This week, South Korea looked like this:
After quelling a second wave, the country is clearly in the third wave. This may have been the inevitable result of the surge of 400 infections that were traced back to a church in Seoul.
Still the very small size of this wave of deaths would be considered an "A+" result almost anywhere else. For example, here's how South Korea currently looks, versus the U.S., on deaths per million (which is a more fair comparison than raw deaths, because it puts all countries at the same level on the playing field, regardless of size):
South Korea's death rate is so much lower, it essentially doesn't even show up on the graph.
As a result, for yet another week, the South Korean economy continued to remain predominantly open for business.
Meanwhile, Sweden has opted for a lockdown-lite strategy (see part 8). While they've enacted some lockdown measures (they've shut down grade schools, prohibited gatherings larger than 50, instructed elderly people to stay home and young people to work remotely, enacted social distancing rules at restaurants, etc.), they never went into the full-on lockdown seen in many other countries.
The hope has been that if this worked well, it might provide another workable model for other countries looking to deal with the virus. Here's how they look this week:
Last week, they had hit the bottom, but appeared to be bouncing up in a second wave. This week, things are looking much better and we can see that it was just a noisy path down to a lower number of deaths. So that was great to see.
Sweden's road to reach this point has been bumpy. The country enjoys a number of unique advantages in fighting the virus that most countries don't have, including an extremely large number of people who live alone, are young and have no children. Despite this, their death rate has been many times worse than other Scandinavian countries (with similar demographics) as well as worse than other countries in general (who lack these advantages). However, they have hoped that if they continued to push down their death curve, they eventually might be able to make up this deficit.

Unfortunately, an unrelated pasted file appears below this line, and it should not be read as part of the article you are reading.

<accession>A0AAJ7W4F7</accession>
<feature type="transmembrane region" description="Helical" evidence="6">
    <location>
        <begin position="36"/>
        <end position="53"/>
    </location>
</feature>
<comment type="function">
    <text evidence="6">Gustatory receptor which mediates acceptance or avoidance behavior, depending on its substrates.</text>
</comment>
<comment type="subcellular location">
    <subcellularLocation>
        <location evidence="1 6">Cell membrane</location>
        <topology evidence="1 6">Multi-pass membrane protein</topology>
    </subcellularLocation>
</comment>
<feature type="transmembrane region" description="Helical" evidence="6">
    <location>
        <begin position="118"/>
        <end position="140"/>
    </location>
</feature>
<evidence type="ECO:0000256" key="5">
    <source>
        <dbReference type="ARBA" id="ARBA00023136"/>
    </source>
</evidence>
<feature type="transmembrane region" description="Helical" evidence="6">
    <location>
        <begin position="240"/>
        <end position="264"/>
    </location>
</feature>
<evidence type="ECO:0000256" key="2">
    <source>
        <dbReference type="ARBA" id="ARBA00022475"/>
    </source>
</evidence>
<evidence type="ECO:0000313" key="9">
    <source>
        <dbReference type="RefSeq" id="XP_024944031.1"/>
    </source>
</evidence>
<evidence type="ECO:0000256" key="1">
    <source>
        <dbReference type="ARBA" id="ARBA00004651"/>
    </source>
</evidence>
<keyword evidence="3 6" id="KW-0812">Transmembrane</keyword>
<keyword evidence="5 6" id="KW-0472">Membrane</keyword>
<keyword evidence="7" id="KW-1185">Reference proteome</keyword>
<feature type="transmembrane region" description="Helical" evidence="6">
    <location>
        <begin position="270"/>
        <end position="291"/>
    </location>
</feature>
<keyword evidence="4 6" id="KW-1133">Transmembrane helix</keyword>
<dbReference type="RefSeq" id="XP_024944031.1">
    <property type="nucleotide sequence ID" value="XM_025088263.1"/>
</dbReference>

How did Sweden's cumulative deaths look this week? To see, we need to look at deaths per million. Again: unlike raw deaths, this puts countries of different sizes on an equal playing field. Here's how they did:
Unfortunately, their numbers are still stratospherically bad at 576.38 deaths per million. Compared to its next-door neighbors with similar demographic advantages, it's doing almost 6 times worse than Denmark, almost 10 times worse than Finland and 12 times worse than Norway. And compared to the best-of-show countries, it's almost 100 times worse than South Korea and almost 2000 times worse than Taiwan.
Many health experts believe we will likely get an effective vaccine/treatment later this year, and perhaps a rollout to wider populations sometime in mid-2021. If so, then there may not be enough time for Sweden to ever catch up. On the other hand, the Swedish model could still prove itself if other things happen. It's possible we may not get an effective medicine; and/or the pandemic could mutate, leading it to run wilder than expected in 2021; and/or other countries may stumble while Sweden doesn't. We'll continue to watch.
The other big issue for Sweden to overcome is that lockdown lite has thus far been a failure in its main goal: protecting its economy. The country is still expected to plunge into a severe recession (their GDP is projected to be -5.6% in 2020, versus -5.9% for the U.S.). This is a bit better than the average -8.1% projected for the Euro Zone, but is not the large benefit many hoped to see.
But again, if they can sustain their progress on the virus, then their economic outlook could improve as well. For now, it still appears that they've suffered the worst of both worlds (receiving more damage to the economy and to its public health than have others). We'll continue to watch and see.
Meanwhile, in Europe, some health experts had previously warned that the dropping of travel restrictions would cause an additional wave of virus infections and deaths. And this week, some specifically raised an alarm about one of the more popular destinations: Spain. How does it look?
Spain initially was pummeled worse than many countries very early in the crisis, and locked down hard. This brought infections way down. Then they loosened restrictions and deaths increased, but appeared to then get under control and hit a plateau. However, in the last couple weeks, they appear to be getting another surge.
As we talked about earlier, infections can be a leading indicator of deaths. How were they looking for Spain?
This is not a good graph, and in fact, it's potentially an ominous sign not only for Spain, but for Europe. We'll continue to watch this.
After Sunbelt States Finally Get Control Of Second Wave Of Infections, Midwest Appears To Stumble Along Same Path Toward Its Own Second Wave
Over the last eight weeks, we closely watched the second wave of virus infections at the state level. First, it started in the Sun Belt and spread to other parts of the country. In response, many states put in place virus control measures, including re-instatements of key portions of lockdowns and rules mandating the wearing of masks (in more than 50% of states). And in the last two weeks, we saw dramatic improvements in Sun Belt states, including former laggards like Florida, Texas and Arizona.
This week, health experts warned that other parts of the country are looking a little wobbly. So let's take a look at those states, starting with Kansas: